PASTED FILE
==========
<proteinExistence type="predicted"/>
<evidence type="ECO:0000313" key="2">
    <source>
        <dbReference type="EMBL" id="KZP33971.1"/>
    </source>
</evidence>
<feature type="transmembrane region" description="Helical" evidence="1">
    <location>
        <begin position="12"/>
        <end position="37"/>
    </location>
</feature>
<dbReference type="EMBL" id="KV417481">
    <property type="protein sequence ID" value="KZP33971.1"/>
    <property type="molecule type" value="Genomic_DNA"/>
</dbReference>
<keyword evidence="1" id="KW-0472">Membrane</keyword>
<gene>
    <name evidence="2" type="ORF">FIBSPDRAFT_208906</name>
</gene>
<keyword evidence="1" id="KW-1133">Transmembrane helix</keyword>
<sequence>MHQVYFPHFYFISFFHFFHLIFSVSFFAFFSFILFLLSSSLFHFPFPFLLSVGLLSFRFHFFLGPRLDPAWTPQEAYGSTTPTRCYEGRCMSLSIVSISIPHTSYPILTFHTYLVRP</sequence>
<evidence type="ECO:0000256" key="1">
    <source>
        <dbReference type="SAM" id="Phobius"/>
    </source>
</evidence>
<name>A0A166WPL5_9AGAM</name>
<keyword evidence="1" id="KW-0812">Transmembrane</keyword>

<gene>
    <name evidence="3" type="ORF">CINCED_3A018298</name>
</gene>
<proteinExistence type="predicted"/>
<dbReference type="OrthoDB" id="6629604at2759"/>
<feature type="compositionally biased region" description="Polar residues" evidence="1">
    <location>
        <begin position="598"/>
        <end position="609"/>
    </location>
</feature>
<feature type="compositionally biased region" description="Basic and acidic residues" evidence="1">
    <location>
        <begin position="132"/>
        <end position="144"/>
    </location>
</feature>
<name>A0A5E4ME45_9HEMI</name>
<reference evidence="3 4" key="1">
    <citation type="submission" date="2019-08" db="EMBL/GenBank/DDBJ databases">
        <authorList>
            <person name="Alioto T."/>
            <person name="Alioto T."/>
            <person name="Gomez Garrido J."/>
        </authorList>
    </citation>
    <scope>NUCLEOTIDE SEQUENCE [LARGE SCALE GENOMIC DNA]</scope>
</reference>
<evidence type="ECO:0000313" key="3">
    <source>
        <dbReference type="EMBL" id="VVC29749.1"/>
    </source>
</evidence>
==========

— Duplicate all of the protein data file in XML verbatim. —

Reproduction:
<proteinExistence type="predicted"/>
<evidence type="ECO:0000313" key="2">
    <source>
        <dbReference type="EMBL" id="KZP33971.1"/>
    </source>
</evidence>
<feature type="transmembrane region" description="Helical" evidence="1">
    <location>
        <begin position="12"/>
        <end position="37"/>
    </location>
</feature>
<dbReference type="EMBL" id="KV417481">
    <property type="protein sequence ID" value="KZP33971.1"/>
    <property type="molecule type" value="Genomic_DNA"/>
</dbReference>
<keyword evidence="1" id="KW-0472">Membrane</keyword>
<gene>
    <name evidence="2" type="ORF">FIBSPDRAFT_208906</name>
</gene>
<keyword evidence="1" id="KW-1133">Transmembrane helix</keyword>
<sequence>MHQVYFPHFYFISFFHFFHLIFSVSFFAFFSFILFLLSSSLFHFPFPFLLSVGLLSFRFHFFLGPRLDPAWTPQEAYGSTTPTRCYEGRCMSLSIVSISIPHTSYPILTFHTYLVRP</sequence>
<evidence type="ECO:0000256" key="1">
    <source>
        <dbReference type="SAM" id="Phobius"/>
    </source>
</evidence>
<name>A0A166WPL5_9AGAM</name>
<keyword evidence="1" id="KW-0812">Transmembrane</keyword>

<gene>
    <name evidence="3" type="ORF">CINCED_3A018298</name>
</gene>
<proteinExistence type="predicted"/>
<dbReference type="OrthoDB" id="6629604at2759"/>
<feature type="compositionally biased region" description="Polar residues" evidence="1">
    <location>
        <begin position="598"/>
        <end position="609"/>
    </location>
</feature>
<feature type="compositionally biased region" description="Basic and acidic residues" evidence="1">
    <location>
        <begin position="132"/>
        <end position="144"/>
    </location>
</feature>
<name>A0A5E4ME45_9HEMI</name>
<reference evidence="3 4" key="1">
    <citation type="submission" date="2019-08" db="EMBL/GenBank/DDBJ databases">
        <authorList>
            <person name="Alioto T."/>
            <person name="Alioto T."/>
            <person name="Gomez Garrido J."/>
        </authorList>
    </citation>
    <scope>NUCLEOTIDE SEQUENCE [LARGE SCALE GENOMIC DNA]</scope>
</reference>
<evidence type="ECO:0000313" key="3">
    <source>
        <dbReference type="EMBL" id="VVC29749.1"/>
    </source>
</evidence>